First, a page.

Near Field Communications (NFC) and Mobile Payments

First the Techno Mumbo Jumbo

Near Field Communications is receiving a fair amount of attention in the mobile space in the USA just recently. This is a relatively simple technology relying upon the well known physical principle that the signal strength of the magnetic component of an EM wave transmitted by an antenna starts very great but falls of very rapidly (approximately proportional to inverse cube of distance) within a radius that is termed the ‘near field.’ For practical approximation the maximum extent of significant near field effect is one wavelength though for the compact antenna of a smart phone it would be less – for benefit against eavesdropping and interference this is a beautiful thing! We are talking here essentially about an air core radio frequency transformer where the transmitter and receiver are coils tuned to resonate at the transmission frequency which is in the unlicensed ISM (Industrial, Scientific, and Medical) band at 13.56 MHz and with a band width of 14 KHz. At greater distances than approximately one wavelength the signal strength falls off according the inverse square of distance from the antenna. For practical purposes the signal to noise ratio of any detectable signal at this distance or greater is insufficient to enable communication at reasonable data rate using consumer grade electronics.

The Lo Down on Expected NFC Applications

Summarizing all the above, useful bandwidths of hundreds of kbits per second of secure data transmission are possible via NFC over distances of 20 cm or so. The near field limit where sophisticated instrumentation still has a shot at eavesdropping is of the order of meters. There will of course be protocols for coping with one or two way communication, encryption, and for collision avoidance.

Tip – Relevant standards include the draft standard ISO/IEC 14443 Identification cards — Contactless integrated circuit cards — Proximity cards”

So Whats The Big Deal With NFC?

So why all the fuss anyway? In a couple of words “mobile payments.” You know, wave your phone near part of a gas pump or ticket machine or beverage dispenser and “ka-ching.” Slightly more exotic applications will no doubt abound – how about buying a ticket to a concert by waving your phone near a billboard?

One unique smart phone characteristic from a marketing perspective is that it is much more likely to be intimately connected to one user (how often do you lend your mobile to some one else?) So, combining that fact with ever increasing efforts to track users habits and hardware and correlate them to personal profiles and I think we might soon start to see personalized or location specific or real time pricing to go with personalized advertising?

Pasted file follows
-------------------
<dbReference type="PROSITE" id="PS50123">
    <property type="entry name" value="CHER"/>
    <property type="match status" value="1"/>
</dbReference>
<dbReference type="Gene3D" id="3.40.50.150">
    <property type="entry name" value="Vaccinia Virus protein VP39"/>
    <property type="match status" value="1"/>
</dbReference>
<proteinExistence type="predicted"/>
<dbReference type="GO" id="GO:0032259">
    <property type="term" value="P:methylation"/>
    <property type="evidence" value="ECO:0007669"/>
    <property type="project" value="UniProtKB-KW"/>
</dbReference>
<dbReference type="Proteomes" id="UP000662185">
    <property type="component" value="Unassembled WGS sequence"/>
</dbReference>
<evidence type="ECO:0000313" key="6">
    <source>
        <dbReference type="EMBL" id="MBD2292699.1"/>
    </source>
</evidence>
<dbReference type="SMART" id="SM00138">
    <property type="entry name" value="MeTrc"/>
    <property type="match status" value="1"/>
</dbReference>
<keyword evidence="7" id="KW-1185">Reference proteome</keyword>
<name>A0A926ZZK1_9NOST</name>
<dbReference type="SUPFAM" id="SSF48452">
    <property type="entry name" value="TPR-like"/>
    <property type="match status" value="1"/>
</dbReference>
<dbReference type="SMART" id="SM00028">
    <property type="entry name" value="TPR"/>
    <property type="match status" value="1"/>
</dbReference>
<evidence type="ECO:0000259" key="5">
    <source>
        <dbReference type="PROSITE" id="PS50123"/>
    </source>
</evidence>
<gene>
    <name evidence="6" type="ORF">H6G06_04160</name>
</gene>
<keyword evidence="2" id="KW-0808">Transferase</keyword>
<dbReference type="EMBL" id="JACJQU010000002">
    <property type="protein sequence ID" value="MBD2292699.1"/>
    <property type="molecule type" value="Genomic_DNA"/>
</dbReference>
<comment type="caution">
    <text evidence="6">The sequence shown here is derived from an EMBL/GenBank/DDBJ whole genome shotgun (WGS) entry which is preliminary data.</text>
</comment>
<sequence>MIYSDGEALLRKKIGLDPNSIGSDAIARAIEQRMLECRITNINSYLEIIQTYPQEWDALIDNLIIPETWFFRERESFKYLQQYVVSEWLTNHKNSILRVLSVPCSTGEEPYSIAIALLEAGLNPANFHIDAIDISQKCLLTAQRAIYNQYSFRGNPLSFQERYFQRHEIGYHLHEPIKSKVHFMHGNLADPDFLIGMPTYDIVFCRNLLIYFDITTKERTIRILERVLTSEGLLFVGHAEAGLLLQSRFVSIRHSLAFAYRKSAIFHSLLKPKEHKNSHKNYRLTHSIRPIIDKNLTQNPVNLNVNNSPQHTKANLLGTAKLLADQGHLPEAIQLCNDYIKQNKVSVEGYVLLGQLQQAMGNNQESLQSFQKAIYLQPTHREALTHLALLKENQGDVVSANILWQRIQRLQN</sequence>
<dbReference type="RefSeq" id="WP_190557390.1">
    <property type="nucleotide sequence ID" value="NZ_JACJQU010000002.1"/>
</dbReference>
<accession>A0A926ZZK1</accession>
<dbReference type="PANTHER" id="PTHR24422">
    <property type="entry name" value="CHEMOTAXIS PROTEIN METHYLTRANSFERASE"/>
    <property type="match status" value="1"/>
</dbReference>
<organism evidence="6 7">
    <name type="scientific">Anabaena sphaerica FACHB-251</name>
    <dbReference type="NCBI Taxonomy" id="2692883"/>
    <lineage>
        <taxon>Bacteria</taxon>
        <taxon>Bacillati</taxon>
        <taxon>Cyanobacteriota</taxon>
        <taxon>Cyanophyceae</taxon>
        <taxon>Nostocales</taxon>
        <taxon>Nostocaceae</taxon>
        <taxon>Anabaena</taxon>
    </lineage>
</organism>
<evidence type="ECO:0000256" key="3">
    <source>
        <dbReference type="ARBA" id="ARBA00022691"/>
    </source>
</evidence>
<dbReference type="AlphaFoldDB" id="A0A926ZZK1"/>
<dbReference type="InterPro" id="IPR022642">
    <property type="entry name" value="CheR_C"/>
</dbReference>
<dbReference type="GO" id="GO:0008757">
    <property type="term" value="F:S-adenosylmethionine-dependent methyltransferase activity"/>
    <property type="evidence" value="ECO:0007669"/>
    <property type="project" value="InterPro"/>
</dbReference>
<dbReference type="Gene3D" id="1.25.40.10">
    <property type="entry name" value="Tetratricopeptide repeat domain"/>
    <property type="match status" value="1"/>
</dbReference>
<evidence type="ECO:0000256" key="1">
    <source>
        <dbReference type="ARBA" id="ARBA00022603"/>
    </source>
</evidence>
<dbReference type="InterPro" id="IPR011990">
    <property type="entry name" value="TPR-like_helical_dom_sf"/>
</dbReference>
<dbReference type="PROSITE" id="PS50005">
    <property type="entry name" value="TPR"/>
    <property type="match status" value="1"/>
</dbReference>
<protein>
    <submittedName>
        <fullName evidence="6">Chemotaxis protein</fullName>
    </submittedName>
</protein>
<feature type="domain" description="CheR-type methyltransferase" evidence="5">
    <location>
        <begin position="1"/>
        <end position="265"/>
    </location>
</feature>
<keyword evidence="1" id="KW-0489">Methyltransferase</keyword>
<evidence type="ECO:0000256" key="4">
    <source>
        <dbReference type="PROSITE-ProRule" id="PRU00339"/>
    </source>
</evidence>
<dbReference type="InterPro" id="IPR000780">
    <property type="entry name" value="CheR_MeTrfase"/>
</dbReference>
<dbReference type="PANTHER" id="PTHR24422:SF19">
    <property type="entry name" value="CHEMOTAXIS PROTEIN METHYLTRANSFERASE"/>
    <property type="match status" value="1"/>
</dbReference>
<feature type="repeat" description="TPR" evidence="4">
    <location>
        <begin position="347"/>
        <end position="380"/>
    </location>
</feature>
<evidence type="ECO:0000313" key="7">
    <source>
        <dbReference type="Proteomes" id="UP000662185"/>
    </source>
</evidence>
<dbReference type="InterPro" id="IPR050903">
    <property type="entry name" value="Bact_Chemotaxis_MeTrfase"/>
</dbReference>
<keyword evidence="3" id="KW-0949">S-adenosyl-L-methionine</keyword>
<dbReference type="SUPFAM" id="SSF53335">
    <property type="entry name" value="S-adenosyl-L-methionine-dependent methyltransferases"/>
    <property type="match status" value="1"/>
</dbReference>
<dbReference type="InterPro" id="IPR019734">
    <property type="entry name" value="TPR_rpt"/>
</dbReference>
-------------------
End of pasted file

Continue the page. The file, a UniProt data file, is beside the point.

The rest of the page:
So, what happens if you leave your smart phone in the movie theater (yes, I’ve done that too)? Are you going to become the proud but remote owner of all kinds of “wave and dispense” merchandise or services over a very short period? At the very least a mobile device typically has a auto timed lock out requiring a PIN to unlock but I’m guessing that isn’t going to be enough. Of course there are myriad application details such as identification, security, commissions, even credit limit, to be addressed. Some of these will be addressed in future postings about mobile security, etc.

Some recent smart phones for the US market already have NFC built in. Expect this to become the norm very quickly.

Not So Revolutionary

Don’t get too excited. The USA is late to the mobile payments party. Many Asian and European mobile users have had some access to this technology available for quite a while. The essential problems in the USA are the normal suspects: lawyers, politics, corporate strategy. However, consumers by and large want this and the lure of increased profit channels has become sufficiently irresistible to all potentially involved and as recently as this November ATT, Verizon, and T-Mobile announced what amounts to the kick off the mobile phone payments story for the USA with the formation of the ISIS joint venture. It turns out that Barclays Bank along with Discover Financial Services are also involved. Roll out is expected in the first geographic markets within 18 months.

More information about ISIS can be found at their website.

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